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dc.contributor.authorVedanthan, Rajesh
dc.contributor.authorKamano, Jemima H
dc.contributor.authorNaanyu, Violet
dc.contributor.authorDelong, Allison K
dc.contributor.authorWere, Martin C
dc.contributor.authorFinkelstein, Eric A
dc.contributor.authorMenya, Diana
dc.contributor.authorAkwanalo, Constantine O
dc.contributor.authorBloomfield, Gerald S
dc.contributor.authorBinanay, Cynthia A
dc.contributor.authorVelazquez, Eric J
dc.contributor.authorHogan, Joseph W
dc.contributor.authorHorowitz, Carol R
dc.contributor.authorInui, Thomas S
dc.contributor.authorKimaiyo, Sylvester
dc.contributor.authorFuster, Valentin 
dc.date.accessioned2019-03-15T13:17:19Z
dc.date.available2019-03-15T13:17:19Z
dc.date.issued2014-04-27
dc.identifier.citationTrials. 2014; 15(1):143es_ES
dc.identifier.issn1745-6215es_ES
dc.identifier.urihttp://hdl.handle.net/20.500.12105/7344
dc.description.abstractBACKGROUND: Hypertension is the leading global risk factor for mortality. Hypertension treatment and control rates are low worldwide, and delays in seeking care are associated with increased mortality. Thus, a critical component of hypertension management is to optimize linkage and retention to care. METHODS/DESIGN: This study investigates whether community health workers, equipped with a tailored behavioral communication strategy and smartphone technology, can increase linkage and retention of hypertensive individuals to a hypertension care program and significantly reduce blood pressure among them. The study will be conducted in the Kosirai and Turbo Divisions of western Kenya. An initial phase of qualitative inquiry will assess facilitators and barriers of linkage and retention to care using a modified Health Belief Model as a conceptual framework. Subsequently, we will conduct a cluster randomized controlled trial with three arms: 1) usual care (community health workers with the standard level of hypertension care training); 2) community health workers with an additional tailored behavioral communication strategy; and 3) community health workers with a tailored behavioral communication strategy who are also equipped with smartphone technology. The co-primary outcome measures are: 1) linkage to hypertension care, and 2) one-year change in systolic blood pressure among hypertensive individuals. Cost-effectiveness analysis will be conducted in terms of costs per unit decrease in blood pressure and costs per disability-adjusted life year gained. DISCUSSION: This study will provide evidence regarding the effectiveness and cost-effectiveness of strategies to optimize linkage and retention to hypertension care that can be applicable to non-communicable disease management in low- and middle-income countries. TRIAL REGISTRATION: This trial is registered with (NCT01844596) on 30 April 2013.es_ES
dc.description.sponsorshipResearch reported in this publication was supported by the National Heart, Lung, and Blood Institute of the National Institutes of Health under award number 1U01HL114200, United States, under The Global Alliance for Chronic Diseases programme RV receives salary support from the Fogarty International Center of the National Institutes of Health under Award Number K01 TW 009218 - 03.es_ES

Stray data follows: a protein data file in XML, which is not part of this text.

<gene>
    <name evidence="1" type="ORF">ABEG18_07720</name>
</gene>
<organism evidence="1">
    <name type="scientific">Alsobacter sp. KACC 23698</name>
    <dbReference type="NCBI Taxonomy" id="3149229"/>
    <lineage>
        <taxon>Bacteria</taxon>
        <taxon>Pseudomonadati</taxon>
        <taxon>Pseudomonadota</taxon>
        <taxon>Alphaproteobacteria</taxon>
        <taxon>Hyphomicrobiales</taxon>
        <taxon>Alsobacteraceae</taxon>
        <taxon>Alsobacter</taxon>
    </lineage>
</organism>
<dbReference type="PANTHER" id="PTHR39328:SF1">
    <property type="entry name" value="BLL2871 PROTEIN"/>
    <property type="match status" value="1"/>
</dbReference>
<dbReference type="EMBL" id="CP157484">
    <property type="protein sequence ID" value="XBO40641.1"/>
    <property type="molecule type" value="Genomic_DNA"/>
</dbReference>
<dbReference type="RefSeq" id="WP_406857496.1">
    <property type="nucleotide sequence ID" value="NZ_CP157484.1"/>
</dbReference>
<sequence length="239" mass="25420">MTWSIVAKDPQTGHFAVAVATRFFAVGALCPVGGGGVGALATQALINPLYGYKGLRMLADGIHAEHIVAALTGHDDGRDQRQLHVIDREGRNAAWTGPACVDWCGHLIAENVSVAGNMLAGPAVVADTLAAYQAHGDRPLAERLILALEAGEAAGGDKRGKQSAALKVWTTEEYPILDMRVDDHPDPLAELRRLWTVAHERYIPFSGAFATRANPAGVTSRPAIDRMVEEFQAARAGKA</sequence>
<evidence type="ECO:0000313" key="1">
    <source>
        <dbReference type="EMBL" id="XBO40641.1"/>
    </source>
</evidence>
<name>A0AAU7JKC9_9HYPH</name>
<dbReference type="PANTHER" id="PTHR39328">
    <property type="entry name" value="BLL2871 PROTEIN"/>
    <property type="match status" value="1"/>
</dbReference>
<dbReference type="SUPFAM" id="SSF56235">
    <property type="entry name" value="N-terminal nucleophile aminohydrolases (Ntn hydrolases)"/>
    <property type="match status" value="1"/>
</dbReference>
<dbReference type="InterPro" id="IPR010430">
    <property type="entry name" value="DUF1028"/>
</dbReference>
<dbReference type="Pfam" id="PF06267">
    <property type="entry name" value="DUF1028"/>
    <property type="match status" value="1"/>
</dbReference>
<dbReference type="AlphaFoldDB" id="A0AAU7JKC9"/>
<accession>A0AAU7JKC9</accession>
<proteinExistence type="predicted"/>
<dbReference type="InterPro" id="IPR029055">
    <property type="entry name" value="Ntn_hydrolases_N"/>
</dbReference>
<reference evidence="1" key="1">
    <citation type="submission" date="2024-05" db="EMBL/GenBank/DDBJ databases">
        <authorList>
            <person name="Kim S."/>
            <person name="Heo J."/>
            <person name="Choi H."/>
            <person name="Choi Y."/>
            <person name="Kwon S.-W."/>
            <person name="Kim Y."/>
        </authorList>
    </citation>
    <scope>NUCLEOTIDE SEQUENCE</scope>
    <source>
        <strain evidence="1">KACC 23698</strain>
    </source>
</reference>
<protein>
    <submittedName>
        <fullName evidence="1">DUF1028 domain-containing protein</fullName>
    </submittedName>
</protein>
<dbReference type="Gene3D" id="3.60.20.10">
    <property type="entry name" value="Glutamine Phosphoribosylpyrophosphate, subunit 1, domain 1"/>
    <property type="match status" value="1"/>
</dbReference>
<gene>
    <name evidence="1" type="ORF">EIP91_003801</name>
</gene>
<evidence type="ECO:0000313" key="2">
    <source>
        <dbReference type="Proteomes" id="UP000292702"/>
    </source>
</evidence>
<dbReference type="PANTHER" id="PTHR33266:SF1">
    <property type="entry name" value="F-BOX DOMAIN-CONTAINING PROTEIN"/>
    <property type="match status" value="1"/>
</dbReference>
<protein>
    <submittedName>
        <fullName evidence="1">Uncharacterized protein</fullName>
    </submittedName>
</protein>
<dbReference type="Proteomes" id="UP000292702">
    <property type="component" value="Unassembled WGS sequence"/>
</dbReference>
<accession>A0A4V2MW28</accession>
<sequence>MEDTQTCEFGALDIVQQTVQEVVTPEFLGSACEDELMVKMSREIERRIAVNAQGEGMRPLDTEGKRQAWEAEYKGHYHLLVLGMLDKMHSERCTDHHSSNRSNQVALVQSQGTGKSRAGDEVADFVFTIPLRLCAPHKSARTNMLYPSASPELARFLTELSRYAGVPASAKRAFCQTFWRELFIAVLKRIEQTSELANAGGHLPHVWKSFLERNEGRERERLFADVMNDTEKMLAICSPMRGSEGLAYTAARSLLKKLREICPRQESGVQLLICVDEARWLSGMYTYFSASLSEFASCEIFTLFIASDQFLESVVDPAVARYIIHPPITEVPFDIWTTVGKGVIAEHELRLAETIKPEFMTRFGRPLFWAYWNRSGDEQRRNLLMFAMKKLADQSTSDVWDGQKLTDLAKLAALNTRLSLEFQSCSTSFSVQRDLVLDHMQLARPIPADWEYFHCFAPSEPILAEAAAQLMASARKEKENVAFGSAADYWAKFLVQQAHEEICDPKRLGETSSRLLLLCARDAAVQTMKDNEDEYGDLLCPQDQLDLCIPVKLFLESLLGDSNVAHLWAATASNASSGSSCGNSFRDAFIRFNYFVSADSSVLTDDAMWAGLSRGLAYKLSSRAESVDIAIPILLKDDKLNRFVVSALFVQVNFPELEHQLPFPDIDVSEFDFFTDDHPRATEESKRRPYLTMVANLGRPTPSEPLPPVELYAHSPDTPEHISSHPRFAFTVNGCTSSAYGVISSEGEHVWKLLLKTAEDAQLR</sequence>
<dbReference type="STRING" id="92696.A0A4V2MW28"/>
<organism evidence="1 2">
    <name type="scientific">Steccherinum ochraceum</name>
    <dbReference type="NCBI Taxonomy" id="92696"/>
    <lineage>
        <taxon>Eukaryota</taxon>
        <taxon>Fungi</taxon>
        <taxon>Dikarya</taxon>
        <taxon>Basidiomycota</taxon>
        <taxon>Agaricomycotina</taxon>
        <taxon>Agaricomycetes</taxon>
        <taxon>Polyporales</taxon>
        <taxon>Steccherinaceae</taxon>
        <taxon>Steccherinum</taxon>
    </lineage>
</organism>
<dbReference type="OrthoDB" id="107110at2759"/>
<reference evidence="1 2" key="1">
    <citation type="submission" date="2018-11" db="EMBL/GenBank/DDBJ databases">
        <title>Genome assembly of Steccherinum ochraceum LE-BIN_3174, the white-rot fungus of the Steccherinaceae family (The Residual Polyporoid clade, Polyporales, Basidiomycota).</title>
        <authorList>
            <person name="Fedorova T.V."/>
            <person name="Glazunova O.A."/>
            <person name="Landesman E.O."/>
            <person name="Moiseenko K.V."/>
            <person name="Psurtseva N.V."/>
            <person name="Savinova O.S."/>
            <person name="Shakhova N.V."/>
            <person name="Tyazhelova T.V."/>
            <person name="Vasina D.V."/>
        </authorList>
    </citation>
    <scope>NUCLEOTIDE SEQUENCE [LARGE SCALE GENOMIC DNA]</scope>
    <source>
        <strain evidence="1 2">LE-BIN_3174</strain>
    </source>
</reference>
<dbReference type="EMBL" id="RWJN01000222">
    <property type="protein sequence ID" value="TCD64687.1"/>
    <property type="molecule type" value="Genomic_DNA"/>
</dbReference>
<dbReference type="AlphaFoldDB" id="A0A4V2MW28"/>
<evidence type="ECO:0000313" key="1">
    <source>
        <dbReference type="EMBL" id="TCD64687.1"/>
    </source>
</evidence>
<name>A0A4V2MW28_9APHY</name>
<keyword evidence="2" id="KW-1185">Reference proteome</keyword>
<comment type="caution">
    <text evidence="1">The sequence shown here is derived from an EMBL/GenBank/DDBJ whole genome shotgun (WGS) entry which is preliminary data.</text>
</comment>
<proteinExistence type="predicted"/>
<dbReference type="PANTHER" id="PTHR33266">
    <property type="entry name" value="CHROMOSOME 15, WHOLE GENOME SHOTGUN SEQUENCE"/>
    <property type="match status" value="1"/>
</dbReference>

dc.language.isoenges_ES
dc.relation.isversionofPublisher's versiones_ES
dc.rights.urihttp://creativecommons.org/licenses/by/4.0/*
dc.subject.meshAfrican Continental Ancestry Group es_ES
dc.subject.meshBlood Pressure es_ES
dc.subject.meshCell Phone es_ES
dc.subject.meshClinical Protocols es_ES
dc.subject.meshCommunication es_ES
dc.subject.meshCost-Benefit Analysis es_ES
dc.subject.meshHealth Care Costs es_ES
dc.subject.meshHealth Knowledge, Attitudes, Practicees_ES
dc.subject.meshHumans es_ES
dc.subject.meshHypertension es_ES
dc.subject.meshKenya es_ES
dc.subject.meshMotivational Interviewing es_ES
dc.subject.meshPatient Compliance es_ES
dc.subject.meshPatients es_ES
dc.subject.meshProfessional-Patient Relations es_ES
dc.subject.meshTime Factors es_ES
dc.subject.meshTreatment Outcome es_ES
dc.subject.meshCommunity Health Services es_ES
dc.subject.meshCommunity Health Workers es_ES
dc.subject.meshHealth Behavior es_ES
dc.subject.meshResearch Design es_ES
dc.subject.meshRural Health Services es_ES
dc.titleOptimizing linkage and retention to hypertension care in rural Kenya (LARK hypertension study): study protocol for a randomized controlled triales_ES
dc.typeArtículoes_ES
dc.rights.licenseAtribución 4.0 Internacional*
dc.identifier.pubmedID24767476es_ES
dc.format.volume15es_ES
dc.format.number1es_ES
dc.format.page143es_ES
dc.identifier.doi10.1186/1745-6215-15-143es_ES
dc.contributor.funderNational Heart, Lung, and Blood Institute (United States)es_ES
dc.contributor.funderNational Institues of Health (United States)es_ES
dc.description.peerreviewedes_ES
dc.identifier.e-issn1745-6215es_ES
dc.relation.publisherversionhttps://doi.org/10.1186/1745-6215-15-143es_ES
dc.identifier.journalTrialses_ES
dc.repisalud.orgCNICCNIC::Grupos de investigación::Imagen Cardiovascular y Estudios Poblacionaleses_ES
dc.repisalud.institucionCNICes_ES
dc.rights.accessRightsinfo:eu-repo/semantics/openAccesses_ES


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Atribución 4.0 Internacional
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